9. Iterator:
    1. Sequentially access the elements of a collection.
  10. Interpreter:
  11. Memento:
    1. Saving states of something as objects to restore them in future point of time if necessary.
    2. Undo/Redo operations.

Strategy pattern:

What:

 

Strategy design pattern.PNG

When:

Strategy pattern - when.PNG


Observer pattern:

when:

Observer pattern - when

What:

Observer pattern

Factory pattern :

Factory pattern - whenFactory pattern

Abstract Factory pattern:

Singleton pattern:

Singleton pattern.PNG

 Builder pattern:

Builder pattern.PNG

Prototype pattern:

 

Dependency injection

dependency injection1.PNG

What is dependency injection?

Instead of initiating the object we are dependent on, we take help of a dependency framework which will push the ready made object to the dependent class during runtime.

In the above picture we are not initializing hotDrink with new hotDrink(), instead we are getting it as a constructor parameter.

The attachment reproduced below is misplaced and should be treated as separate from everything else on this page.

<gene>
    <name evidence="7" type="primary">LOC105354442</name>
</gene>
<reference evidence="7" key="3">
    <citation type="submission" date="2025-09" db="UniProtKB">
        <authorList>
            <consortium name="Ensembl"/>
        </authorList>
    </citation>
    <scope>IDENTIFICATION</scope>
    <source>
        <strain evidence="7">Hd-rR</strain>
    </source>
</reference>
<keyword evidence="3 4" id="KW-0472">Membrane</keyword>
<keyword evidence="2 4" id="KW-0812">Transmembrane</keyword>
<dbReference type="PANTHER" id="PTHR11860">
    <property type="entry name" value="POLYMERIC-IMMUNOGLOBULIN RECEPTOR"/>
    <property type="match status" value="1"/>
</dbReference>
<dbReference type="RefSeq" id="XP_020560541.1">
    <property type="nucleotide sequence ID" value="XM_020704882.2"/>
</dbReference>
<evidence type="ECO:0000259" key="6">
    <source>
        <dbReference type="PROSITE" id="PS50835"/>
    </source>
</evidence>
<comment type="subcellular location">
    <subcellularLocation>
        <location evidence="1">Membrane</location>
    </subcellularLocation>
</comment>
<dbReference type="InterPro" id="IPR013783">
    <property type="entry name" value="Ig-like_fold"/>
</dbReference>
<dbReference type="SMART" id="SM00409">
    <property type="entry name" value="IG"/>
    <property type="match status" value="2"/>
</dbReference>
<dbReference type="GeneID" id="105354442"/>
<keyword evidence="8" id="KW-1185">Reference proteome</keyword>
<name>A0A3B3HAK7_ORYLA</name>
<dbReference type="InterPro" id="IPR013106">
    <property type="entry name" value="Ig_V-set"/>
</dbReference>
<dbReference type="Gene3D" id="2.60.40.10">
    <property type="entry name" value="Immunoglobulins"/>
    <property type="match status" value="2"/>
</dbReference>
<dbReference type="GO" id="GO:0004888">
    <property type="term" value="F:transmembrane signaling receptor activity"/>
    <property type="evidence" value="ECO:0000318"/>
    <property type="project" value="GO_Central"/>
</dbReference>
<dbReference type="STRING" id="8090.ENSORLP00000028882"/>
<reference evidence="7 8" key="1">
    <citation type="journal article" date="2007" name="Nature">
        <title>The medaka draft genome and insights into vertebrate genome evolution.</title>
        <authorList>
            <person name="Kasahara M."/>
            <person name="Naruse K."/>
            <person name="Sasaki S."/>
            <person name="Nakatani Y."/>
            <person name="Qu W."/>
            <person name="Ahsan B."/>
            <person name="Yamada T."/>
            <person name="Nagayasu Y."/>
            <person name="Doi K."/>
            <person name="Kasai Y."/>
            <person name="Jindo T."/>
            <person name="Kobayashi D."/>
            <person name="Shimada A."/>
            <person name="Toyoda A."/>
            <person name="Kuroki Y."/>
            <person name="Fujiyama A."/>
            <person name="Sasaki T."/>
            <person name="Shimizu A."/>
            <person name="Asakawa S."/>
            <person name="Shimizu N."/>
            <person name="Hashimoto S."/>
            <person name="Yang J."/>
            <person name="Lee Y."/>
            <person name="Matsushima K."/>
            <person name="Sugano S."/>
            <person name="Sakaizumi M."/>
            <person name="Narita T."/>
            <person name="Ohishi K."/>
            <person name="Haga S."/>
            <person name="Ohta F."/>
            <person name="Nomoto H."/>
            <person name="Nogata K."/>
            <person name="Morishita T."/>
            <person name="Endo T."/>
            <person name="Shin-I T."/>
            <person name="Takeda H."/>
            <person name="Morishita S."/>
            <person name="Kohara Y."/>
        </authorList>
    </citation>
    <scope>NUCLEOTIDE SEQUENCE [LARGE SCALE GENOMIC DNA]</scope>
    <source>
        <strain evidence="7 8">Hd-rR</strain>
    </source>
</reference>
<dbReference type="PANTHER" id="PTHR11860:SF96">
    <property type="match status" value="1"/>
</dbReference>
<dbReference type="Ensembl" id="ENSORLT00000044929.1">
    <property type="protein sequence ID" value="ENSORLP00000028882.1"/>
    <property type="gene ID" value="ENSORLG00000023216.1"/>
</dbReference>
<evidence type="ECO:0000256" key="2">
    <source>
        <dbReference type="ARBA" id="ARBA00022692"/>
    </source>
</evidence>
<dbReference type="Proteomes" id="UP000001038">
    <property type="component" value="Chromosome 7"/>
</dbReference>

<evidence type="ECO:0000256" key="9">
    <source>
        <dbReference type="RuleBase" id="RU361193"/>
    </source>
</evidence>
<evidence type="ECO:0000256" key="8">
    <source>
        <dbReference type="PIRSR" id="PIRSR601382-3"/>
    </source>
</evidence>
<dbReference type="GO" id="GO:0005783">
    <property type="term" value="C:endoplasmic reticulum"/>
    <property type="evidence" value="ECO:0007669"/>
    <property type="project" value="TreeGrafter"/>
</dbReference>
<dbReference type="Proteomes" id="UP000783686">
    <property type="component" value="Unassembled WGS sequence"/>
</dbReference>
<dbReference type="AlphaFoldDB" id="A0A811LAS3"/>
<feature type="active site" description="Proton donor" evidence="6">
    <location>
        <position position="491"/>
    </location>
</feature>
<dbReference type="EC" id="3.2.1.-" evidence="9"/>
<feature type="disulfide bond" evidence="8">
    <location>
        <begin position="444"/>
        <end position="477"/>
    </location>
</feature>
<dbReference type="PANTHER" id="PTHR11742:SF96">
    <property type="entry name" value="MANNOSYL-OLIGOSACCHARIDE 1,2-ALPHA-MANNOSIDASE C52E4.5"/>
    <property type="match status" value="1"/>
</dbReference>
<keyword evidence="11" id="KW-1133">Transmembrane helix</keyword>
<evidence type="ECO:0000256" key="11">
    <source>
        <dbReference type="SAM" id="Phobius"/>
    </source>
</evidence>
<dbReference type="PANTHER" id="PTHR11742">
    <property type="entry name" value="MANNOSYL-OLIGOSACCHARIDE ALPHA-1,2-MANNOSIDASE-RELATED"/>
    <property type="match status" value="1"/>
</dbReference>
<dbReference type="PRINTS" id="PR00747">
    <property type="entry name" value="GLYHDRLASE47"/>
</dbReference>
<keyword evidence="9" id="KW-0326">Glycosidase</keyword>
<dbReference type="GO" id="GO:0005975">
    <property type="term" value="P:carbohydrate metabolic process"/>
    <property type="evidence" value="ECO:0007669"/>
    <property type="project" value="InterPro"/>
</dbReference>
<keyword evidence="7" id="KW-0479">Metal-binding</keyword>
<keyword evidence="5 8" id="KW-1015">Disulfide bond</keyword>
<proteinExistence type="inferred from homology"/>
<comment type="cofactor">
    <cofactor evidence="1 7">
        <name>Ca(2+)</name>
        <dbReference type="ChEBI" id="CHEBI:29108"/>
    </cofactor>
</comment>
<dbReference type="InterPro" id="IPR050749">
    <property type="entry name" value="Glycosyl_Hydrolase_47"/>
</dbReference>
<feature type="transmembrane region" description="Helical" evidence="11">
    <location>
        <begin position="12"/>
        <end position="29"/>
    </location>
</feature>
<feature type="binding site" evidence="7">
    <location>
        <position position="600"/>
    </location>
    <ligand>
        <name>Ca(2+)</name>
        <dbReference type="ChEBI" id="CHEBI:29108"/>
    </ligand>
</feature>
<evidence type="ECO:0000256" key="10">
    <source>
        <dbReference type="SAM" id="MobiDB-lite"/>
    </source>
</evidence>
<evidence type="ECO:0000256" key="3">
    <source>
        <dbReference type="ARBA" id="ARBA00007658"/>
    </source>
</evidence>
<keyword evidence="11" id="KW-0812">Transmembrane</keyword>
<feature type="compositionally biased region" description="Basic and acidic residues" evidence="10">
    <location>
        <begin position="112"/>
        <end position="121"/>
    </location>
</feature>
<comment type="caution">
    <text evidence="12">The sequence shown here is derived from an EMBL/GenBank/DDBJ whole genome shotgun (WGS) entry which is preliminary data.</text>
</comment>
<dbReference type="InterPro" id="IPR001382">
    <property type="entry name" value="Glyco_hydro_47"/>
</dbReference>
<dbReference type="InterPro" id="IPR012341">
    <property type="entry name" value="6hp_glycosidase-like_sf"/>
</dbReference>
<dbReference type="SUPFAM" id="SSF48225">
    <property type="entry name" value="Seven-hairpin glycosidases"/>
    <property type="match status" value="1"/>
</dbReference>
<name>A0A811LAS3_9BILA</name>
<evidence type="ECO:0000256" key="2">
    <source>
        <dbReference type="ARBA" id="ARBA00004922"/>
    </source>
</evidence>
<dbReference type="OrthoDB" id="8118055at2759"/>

Why is it useful?

This is useful to decouple two different code packages and remove direct dependency.

If you have an interface which can have multiple implementations, with the dependency injection framework, you can choose to run which implementation to run at runtime. Suppose you want to isolate and test a particular package, you can provide mock implementations of all other interfaces it is dependent on.

If you have to do the same without DI injection and interfaces, then you need to change code in lot of places, calling mock object at all the places you were calling original object to test.

It is useful when you have dependencies depending on other dependencies and so on.

Implementing with Google Guice: